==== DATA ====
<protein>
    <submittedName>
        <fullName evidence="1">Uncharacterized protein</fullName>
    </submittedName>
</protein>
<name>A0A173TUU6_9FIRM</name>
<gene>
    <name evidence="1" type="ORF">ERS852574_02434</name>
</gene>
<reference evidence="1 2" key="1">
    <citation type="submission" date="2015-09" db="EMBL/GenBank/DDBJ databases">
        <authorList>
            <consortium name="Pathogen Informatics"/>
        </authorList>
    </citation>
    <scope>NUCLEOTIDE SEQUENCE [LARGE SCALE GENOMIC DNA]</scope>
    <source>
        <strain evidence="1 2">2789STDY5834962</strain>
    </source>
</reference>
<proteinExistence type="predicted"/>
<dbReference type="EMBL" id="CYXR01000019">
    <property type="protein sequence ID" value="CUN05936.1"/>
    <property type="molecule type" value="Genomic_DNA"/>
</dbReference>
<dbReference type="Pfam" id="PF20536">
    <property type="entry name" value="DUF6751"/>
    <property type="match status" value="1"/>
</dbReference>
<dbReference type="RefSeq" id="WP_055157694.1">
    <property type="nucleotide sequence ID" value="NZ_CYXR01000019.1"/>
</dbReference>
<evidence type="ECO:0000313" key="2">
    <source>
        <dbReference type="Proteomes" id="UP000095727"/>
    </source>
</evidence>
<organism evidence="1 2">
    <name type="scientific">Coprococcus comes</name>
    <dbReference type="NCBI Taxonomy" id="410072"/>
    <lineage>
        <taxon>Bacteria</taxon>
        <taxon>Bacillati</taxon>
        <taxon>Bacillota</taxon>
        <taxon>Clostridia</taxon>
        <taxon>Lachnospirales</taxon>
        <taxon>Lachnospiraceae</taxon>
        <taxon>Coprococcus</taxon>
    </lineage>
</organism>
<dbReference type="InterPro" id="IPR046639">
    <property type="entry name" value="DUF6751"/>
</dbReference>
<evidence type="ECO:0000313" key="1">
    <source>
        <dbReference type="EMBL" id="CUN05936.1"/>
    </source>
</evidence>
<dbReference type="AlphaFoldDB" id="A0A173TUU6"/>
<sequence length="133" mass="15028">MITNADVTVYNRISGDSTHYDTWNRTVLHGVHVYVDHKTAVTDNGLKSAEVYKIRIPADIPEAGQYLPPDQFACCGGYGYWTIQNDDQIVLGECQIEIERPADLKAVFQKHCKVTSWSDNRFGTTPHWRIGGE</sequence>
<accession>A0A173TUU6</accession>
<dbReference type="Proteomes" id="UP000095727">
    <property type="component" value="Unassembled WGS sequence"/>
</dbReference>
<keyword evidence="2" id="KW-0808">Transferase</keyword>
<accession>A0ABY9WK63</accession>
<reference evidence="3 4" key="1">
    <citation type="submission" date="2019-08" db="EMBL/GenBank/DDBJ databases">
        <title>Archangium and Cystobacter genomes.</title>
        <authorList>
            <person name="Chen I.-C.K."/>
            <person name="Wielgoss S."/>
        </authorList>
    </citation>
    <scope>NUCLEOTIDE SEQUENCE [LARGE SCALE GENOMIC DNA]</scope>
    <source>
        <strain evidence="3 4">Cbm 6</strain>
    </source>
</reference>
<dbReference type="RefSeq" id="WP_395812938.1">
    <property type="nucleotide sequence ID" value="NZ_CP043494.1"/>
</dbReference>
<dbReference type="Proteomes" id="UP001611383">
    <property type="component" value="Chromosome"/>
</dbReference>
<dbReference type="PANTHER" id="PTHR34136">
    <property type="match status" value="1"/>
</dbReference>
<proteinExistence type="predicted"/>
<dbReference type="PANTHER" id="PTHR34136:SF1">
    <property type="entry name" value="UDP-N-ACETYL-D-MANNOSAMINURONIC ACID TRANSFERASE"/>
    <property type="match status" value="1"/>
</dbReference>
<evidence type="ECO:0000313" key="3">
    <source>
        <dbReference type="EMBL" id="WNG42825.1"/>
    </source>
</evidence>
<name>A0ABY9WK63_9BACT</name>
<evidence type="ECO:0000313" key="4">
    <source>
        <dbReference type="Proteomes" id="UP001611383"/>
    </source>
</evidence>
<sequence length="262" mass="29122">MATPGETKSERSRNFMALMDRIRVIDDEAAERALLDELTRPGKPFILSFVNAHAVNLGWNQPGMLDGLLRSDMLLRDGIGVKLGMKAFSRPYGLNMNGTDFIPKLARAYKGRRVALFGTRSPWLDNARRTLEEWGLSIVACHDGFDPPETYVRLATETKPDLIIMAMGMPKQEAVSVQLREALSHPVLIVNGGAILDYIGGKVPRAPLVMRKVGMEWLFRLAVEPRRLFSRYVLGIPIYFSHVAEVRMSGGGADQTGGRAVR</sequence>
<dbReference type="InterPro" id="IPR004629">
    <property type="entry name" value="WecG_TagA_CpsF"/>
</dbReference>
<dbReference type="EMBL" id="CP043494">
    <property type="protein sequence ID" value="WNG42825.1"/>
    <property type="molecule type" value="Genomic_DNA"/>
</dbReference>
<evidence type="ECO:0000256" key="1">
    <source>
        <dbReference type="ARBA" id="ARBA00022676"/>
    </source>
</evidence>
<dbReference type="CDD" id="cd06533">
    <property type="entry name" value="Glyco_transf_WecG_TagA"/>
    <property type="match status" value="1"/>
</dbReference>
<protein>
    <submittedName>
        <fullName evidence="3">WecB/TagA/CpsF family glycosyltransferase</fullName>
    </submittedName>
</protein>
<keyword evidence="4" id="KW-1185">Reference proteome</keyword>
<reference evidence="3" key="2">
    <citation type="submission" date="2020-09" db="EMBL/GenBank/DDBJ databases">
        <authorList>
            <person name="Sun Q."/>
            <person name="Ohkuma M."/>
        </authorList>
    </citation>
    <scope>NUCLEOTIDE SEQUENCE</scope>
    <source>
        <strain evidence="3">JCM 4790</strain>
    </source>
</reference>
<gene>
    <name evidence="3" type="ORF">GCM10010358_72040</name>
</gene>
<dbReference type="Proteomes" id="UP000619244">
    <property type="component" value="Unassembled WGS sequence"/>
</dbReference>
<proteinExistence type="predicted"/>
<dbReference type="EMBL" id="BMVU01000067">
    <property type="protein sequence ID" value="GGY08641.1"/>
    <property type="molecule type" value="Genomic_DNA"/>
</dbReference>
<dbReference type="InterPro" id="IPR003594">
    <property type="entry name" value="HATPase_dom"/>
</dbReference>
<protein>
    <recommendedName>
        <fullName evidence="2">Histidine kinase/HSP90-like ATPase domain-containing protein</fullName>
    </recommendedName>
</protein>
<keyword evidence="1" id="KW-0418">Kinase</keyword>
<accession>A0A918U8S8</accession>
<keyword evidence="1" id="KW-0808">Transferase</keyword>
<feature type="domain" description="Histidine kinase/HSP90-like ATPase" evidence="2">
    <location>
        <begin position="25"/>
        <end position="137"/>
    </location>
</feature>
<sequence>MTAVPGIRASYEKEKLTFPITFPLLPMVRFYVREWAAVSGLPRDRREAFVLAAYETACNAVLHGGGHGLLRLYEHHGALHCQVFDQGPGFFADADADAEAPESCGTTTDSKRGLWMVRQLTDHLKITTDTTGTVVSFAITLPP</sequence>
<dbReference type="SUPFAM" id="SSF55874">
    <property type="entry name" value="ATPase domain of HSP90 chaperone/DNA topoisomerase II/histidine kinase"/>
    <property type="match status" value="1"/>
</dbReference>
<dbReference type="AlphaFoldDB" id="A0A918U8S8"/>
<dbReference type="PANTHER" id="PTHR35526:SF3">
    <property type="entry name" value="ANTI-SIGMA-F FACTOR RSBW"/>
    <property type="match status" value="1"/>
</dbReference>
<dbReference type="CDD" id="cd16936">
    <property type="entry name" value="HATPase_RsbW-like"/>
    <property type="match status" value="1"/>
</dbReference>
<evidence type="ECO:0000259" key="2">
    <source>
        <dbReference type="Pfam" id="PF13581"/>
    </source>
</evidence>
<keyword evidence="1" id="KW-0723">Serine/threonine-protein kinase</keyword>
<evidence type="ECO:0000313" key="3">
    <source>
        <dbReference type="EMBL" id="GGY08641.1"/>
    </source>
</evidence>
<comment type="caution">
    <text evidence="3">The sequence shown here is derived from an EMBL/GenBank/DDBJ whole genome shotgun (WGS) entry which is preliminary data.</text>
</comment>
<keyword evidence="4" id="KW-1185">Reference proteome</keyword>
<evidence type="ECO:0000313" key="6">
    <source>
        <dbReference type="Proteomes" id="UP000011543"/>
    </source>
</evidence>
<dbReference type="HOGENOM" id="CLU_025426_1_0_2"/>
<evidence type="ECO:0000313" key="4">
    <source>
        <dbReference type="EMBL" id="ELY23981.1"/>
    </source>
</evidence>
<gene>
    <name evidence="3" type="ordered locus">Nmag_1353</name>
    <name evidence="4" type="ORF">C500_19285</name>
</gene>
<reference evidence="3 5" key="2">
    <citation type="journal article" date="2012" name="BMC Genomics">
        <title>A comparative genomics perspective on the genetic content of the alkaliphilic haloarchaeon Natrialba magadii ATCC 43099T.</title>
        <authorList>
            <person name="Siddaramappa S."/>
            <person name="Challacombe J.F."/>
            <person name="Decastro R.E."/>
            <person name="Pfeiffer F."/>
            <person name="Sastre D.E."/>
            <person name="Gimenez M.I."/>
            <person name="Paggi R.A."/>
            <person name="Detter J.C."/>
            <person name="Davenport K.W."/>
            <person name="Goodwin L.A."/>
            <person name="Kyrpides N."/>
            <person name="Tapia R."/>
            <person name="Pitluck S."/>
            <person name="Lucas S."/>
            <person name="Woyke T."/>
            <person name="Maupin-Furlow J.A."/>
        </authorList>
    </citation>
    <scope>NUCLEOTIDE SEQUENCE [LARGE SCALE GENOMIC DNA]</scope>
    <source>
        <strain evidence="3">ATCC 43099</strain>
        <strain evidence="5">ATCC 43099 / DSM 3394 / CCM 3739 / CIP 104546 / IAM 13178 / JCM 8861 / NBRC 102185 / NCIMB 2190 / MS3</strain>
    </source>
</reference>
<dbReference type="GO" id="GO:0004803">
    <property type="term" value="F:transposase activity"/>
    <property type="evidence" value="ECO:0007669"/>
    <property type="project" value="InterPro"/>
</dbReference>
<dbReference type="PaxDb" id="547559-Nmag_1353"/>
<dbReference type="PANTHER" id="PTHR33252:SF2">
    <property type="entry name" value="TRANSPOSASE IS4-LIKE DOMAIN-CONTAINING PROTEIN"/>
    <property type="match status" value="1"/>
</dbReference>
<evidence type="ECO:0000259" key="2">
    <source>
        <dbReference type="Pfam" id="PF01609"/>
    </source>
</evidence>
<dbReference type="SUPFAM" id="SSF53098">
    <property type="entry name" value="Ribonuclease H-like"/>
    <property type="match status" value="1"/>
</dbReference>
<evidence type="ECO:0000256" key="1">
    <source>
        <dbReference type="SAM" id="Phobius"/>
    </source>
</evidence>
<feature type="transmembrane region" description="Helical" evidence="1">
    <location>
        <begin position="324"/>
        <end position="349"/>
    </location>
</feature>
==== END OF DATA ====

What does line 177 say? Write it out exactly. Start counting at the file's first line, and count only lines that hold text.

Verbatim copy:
</dbReference>